Medicare Part B


Q. I am a retired federal employee that kept my health benefits, which is BCBS Standard, after retirement. My husband is retired military and we are covered under Tricare Prime also. I want to know if my current BCBS coverage will satisfy the Part B plan when I switch to Tricare For Life. I get the deer in the headlights look when I talk to the Tricare people.

A. No. Your enrollment in an FEHB plan will not satisfy the requirement that you be covered by Medicare Part B.


About Author

Reg Jones was head of retirement and insurance policy at the Office of Personnel Management. Email your retirement-related questions to


  1. Tricare for Life (TFL) is a total screw job that was concocted as a result of Bud Day’s unsuccessful lawsuit against DOD for reneging on free medical for life for military retirees. Basically, TFL is nothing more than Medicare Parts A and B with Tricare as the secondary bill payer to Medicare Part B. You have to pay the Medicare Part B premiums. You need to do some analysis to figure out whether it is better to stick with BC/BS or TFL. I have fortunately kept both options open and my suspicions are that BC/BS will overall probably be a better deal.

    • I don’t know, Paul. My mother has had TFL and Medicare for 20+ years and has paid 0 out-of-pocket medical costs outside of her Medicare premiums in all that time. Medicare premiums are generally far less costly than any FEHB program costs, and TFL is free…I don’t think there is a more comprehensive and cost-effective health program for seniors anywhere.

      • Here’s the rub. Generally speaking what you say is correct. The problem has been that more and more doctors are refusing patients with Medicare. Why is that? Part of the reason was Obama’s raiding of the Medicare accounts to pay for Obamacare, which necessitated tightening of Medicare reimbursement rules. The bigger issue is the solvency of the Medicare program. Medicare, like Social Security, is an inter-generational Ponzi scheme. Eventually, like all Ponzi schemes, the pyramid collapses and you run out of money. So what is the solvency of the Medicare program? At the current rate, Medicare will become insolvent in 8 years (2026), right when I am scheduled to transition to TFL/Medicare. I don’t know about you, but that fact doesn’t exactly inspire confidence.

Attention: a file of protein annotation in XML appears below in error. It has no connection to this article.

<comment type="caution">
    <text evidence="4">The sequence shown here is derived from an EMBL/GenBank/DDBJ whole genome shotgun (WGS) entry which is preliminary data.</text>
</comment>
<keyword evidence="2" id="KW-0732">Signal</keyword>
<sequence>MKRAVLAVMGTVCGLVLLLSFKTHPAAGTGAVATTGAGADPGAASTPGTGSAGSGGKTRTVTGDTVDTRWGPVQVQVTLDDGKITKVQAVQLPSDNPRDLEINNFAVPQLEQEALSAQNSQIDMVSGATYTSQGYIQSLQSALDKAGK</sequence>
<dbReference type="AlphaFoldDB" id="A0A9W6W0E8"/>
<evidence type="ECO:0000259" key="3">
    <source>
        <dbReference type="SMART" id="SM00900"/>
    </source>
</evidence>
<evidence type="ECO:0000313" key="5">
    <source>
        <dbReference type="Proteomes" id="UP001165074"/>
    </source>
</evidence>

2. Karen Mamalakis on

    So I am retired OPM with BCBS standard & am 58. My medicare sets in Oct 1, 2018. What parts of Medicare do I need to take? I called BCBS, asked and am still not sure. It’s all Greek to me! Thanks, Karen

  3. My wife retired under FERS in 2016. I am retired military so we have been using her BCBS benefit as a primary insurance @ a cost of about $400 a month. We have used TRICARE Standard as a secondary insurance that picks up all the costs for Co-pays that are required by BCBS, so essentially no out of pocket costs. We will both be eligible for MEDICRE/TFL in 2021. At that time, we will “suspend” the BCBS FERS benefit and Medicare will become the primary insurance and TFL will be the secondary payer. While I agree that many providers are not taking additional Medicare patients, there should not be any reason for them to deny and patient that has TFL as a secondary payer thereby getting greater reimbursement than if the patient had only Medicare. Should I be wrong and/or Paul’s fears come true, FERS employees that “suspend” their federal healthcare benefit are allowed to re-activate it which we will do if needed to get better coverage. I work in the healthcare sector and I believe that Medicare backed up by TFL is the best coverage at the least cost available anywhere. My two cents.

  4. I’m all for suspending my BCBS coverage when I reach age 60 (retired reserve eligibility date). Both BCBS and Tricare select have about the same copay and deductibles. However, Tricare select costs $0 per month and has a lower catastrophic limit. The monthly payments alone saves me $7,070 per year. When I reach 65 I’m switching to TFL.

    As for TFL and Medicare part B all I have to do is look at my Dad. All he paid was $1,608 per year in Part B premiums. When he had stage 4 lymphoma he received a Fileflight ride, two ambulance trips, 2 weeks in ICU, 1 week in the hospital and 1 week in a rehab facility. He paid nothing. What would the copay be for BCBS?

  5. I retired under FERS in 2017. My husband is retired military. We are raising grandchildren (currently 20, 15, and 12). We turn 65 next year. I carried BCBS into retirement and we use Tricare Select as our backup. What is best for covering us and our grandkids when we turn 65? They currently are covered under both BCBS and Tricare.

  6. i am still employed and have BCBS. My wife is retired DOD and has continued FEHB. We are both over 65, have Medicare A&B, and I am retired military and have TFL.
    Am we needlessly paying for BCBS and FEHB? The only argument I have heard is that Medicare may become insolvent or will reduce the coverage so much that good doctors will no longer accept Medicare patients.

    Any words of wisdom will be appreciated.

    • There are no plans for Medicare to reduce benefits nor is it going to become insolvent. However, it might make sense for you to suspend your FEHB coverage. That way you could restart it during any open season if you felt you needed it.

Leave A Reply